Volcanic eruption in Iceland may threaten flights. Is it safe to travel here?

Volcanic eruption in Iceland may threaten flights.  Is it safe to travel here?

A volcano in Iceland has erupted for the fifth time in just three months. Lava was ejected to a height of 50 m. Will the eruption affect flights and is it safe to travel to this region?

The situation in Iceland is becoming tense again. The local volcano recalled itself for the fifth time in just three months. It throws lava into the air 50 m high through a 3.5 km long fissure. The eruption occurred on May 29 and the phenomenon is still ongoing. Is it safe to go to the island? Are flights at risk in any way?

Volcanic eruption in Iceland. What about travel?

The volcanic eruption in Iceland may once again disturb tourists vacationing in this region or those who are just going there.

Guests were evacuated, among others. from the Blue Lagoon thermal spa, one of Iceland's biggest tourist attractions. It remains closed – as it was last time.

The site of the eruption is a few kilometers northeast of Grindavik, a coastal city of 3,800 inhabitants about 50 kilometers southwest of Iceland's capital, Reykjavik. Grindavik has been evacuated and the roads around it are closed.

Although Keflavik International Airport – Iceland's main port – is located just 20 km north of the eruption site, it remains open and planes are still arriving and departing. However, facility officials advised passengers to “monitor flight information.”

How long will the eruption last? The Icelandic Meteorological Office says “intense seismic activity is ongoing in the Sundhnúkur crater row.” The Met Office observed a lava outburst. It is not really known how long this will last. Fortunately, the community of Grindavik was evacuated back in November after a series of earthquakes caused large cracks in the ground between the city and Sýlingarfell, a small mountain to the north.

Before the recent eruptions, the Svartsengi volcanic system north of Grindavik had been dormant for approximately 780 years. It is located just a few kilometers west of Fagradalsfjall, which lay dormant for 6,000 years before awakening in March 2021.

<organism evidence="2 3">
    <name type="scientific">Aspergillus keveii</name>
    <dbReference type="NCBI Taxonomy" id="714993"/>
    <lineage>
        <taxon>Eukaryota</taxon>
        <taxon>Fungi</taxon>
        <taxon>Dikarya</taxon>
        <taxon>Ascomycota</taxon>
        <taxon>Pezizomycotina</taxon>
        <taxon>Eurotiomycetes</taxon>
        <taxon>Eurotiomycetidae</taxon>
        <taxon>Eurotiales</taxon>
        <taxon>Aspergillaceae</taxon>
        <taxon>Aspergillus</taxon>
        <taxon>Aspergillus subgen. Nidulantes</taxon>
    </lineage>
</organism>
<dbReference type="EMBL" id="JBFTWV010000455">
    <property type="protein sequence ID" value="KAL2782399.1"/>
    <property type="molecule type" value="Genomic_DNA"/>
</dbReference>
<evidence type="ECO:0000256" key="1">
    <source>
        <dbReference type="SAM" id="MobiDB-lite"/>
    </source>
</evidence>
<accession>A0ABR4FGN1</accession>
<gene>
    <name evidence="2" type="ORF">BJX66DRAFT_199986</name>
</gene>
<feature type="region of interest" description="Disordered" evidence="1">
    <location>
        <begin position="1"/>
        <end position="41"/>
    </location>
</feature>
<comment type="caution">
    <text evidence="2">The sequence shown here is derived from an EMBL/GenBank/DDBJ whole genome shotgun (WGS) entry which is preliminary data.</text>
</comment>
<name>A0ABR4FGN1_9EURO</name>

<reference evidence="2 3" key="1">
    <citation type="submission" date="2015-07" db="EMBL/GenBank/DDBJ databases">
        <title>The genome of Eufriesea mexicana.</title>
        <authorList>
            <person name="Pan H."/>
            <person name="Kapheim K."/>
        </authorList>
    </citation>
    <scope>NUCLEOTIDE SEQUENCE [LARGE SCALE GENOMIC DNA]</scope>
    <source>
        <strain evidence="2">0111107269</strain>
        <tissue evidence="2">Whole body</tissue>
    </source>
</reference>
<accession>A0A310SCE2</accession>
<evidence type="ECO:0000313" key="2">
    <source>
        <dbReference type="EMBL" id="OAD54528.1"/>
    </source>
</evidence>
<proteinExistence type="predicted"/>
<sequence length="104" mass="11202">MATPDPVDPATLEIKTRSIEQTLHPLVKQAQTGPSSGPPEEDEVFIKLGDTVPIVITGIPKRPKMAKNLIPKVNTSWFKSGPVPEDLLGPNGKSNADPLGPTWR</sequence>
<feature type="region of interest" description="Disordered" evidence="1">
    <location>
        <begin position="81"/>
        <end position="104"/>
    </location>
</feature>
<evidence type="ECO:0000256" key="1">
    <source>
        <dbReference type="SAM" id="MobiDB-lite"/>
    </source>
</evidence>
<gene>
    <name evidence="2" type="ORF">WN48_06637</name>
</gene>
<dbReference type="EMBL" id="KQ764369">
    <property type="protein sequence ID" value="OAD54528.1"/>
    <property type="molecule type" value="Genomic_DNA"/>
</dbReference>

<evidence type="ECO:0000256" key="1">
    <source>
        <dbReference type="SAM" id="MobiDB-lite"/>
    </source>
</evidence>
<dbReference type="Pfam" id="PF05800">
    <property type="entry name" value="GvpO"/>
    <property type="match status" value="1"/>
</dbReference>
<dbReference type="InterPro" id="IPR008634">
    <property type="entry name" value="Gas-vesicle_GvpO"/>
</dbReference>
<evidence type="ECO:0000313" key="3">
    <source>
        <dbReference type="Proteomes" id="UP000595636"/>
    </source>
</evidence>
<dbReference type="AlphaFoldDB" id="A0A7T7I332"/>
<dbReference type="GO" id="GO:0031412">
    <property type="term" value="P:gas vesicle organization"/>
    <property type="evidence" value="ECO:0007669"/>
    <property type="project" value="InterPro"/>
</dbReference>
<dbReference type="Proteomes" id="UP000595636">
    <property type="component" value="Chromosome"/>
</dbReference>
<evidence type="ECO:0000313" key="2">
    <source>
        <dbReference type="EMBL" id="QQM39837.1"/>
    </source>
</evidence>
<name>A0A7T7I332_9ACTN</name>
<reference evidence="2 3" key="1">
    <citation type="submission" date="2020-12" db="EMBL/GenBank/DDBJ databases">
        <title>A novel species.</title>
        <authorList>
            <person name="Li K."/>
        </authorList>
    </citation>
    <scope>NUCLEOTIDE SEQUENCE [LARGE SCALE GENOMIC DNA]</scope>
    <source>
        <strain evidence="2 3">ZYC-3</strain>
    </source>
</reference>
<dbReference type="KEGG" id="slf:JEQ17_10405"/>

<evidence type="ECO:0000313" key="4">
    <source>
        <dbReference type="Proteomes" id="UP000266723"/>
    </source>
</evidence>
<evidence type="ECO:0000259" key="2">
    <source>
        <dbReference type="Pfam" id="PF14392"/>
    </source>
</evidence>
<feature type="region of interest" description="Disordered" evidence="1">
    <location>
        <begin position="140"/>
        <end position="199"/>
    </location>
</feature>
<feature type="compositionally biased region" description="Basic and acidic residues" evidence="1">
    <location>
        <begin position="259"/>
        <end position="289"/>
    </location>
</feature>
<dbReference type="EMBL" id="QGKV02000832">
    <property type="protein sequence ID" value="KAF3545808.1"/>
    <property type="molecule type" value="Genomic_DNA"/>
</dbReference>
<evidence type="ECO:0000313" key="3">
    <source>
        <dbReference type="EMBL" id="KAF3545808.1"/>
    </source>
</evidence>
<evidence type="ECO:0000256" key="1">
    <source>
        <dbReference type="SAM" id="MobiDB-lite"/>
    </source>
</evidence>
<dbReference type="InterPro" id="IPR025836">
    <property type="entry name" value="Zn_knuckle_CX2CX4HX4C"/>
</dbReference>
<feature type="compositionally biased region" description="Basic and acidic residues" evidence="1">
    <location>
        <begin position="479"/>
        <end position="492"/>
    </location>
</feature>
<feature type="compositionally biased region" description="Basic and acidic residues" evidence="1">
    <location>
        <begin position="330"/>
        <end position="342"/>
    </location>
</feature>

Volcanic eruption in Iceland 'not a tourist attraction'

During the recent eruption, Icelandic authorities declared a state of emergency after hundreds of small earthquakes struck the Reykjanes Peninsula, the most populated island region.

“This is not a tourist attraction and should be viewed from a distance,” Vidir Reynisson, head of Iceland's civil protection and crisis management department, told national broadcaster RUV.

However, this spectacular natural phenomenon is hard to resist. “It's just something out of a movie!” – said Robert Donald Forrester III, a tourist from the United States, quoted by euronews.com.

Emotions were mixed among residents. “The city concerned may be under lava,” said Ael Kermarec, a French guide living in Iceland. “It's amazing, but it's a bittersweet feeling right now.”

Have flights to Iceland been canceled?

Despite concerns about the eruption's impact on travel, Keflavik's nearby airport remains operational. Icelandic airport operator ISAVIA advises passengers to monitor flight information.

Volcanic eruptions can pose a serious threat to air travel because the ash released into the atmosphere can cause engines to fail, damage flight control systems and reduce visibility.

However, the airport says it is accustomed to volcanic activity and is well prepared to deal with it without having to close the airport.

Icelandic geologists have extensive experience in dealing with volcanic activity. “A major eruption in Iceland in April 2010 caused widespread disruption to air travel between Europe and North America. A quarter of a billion cubic meters of volcanic ash thrown into the air led to even greater problems – over 100,000 flights were canceled in eight days,” they say.

There have been three eruptions on the Reykjanes Peninsula in the last three years, with no impact on air travel. The European Aviation Safety Agency (EASA) is also better prepared for major volcanic ash incidents.

“In the event of an eruption and development of an ash cloud, the agency will work with other aviation industry stakeholders to assess the impact on aviation and make appropriate recommendations,” reads a statement on EASA's website in November.

Despite this, travelers are advised to stay away from Grindavik and follow local restrictions.

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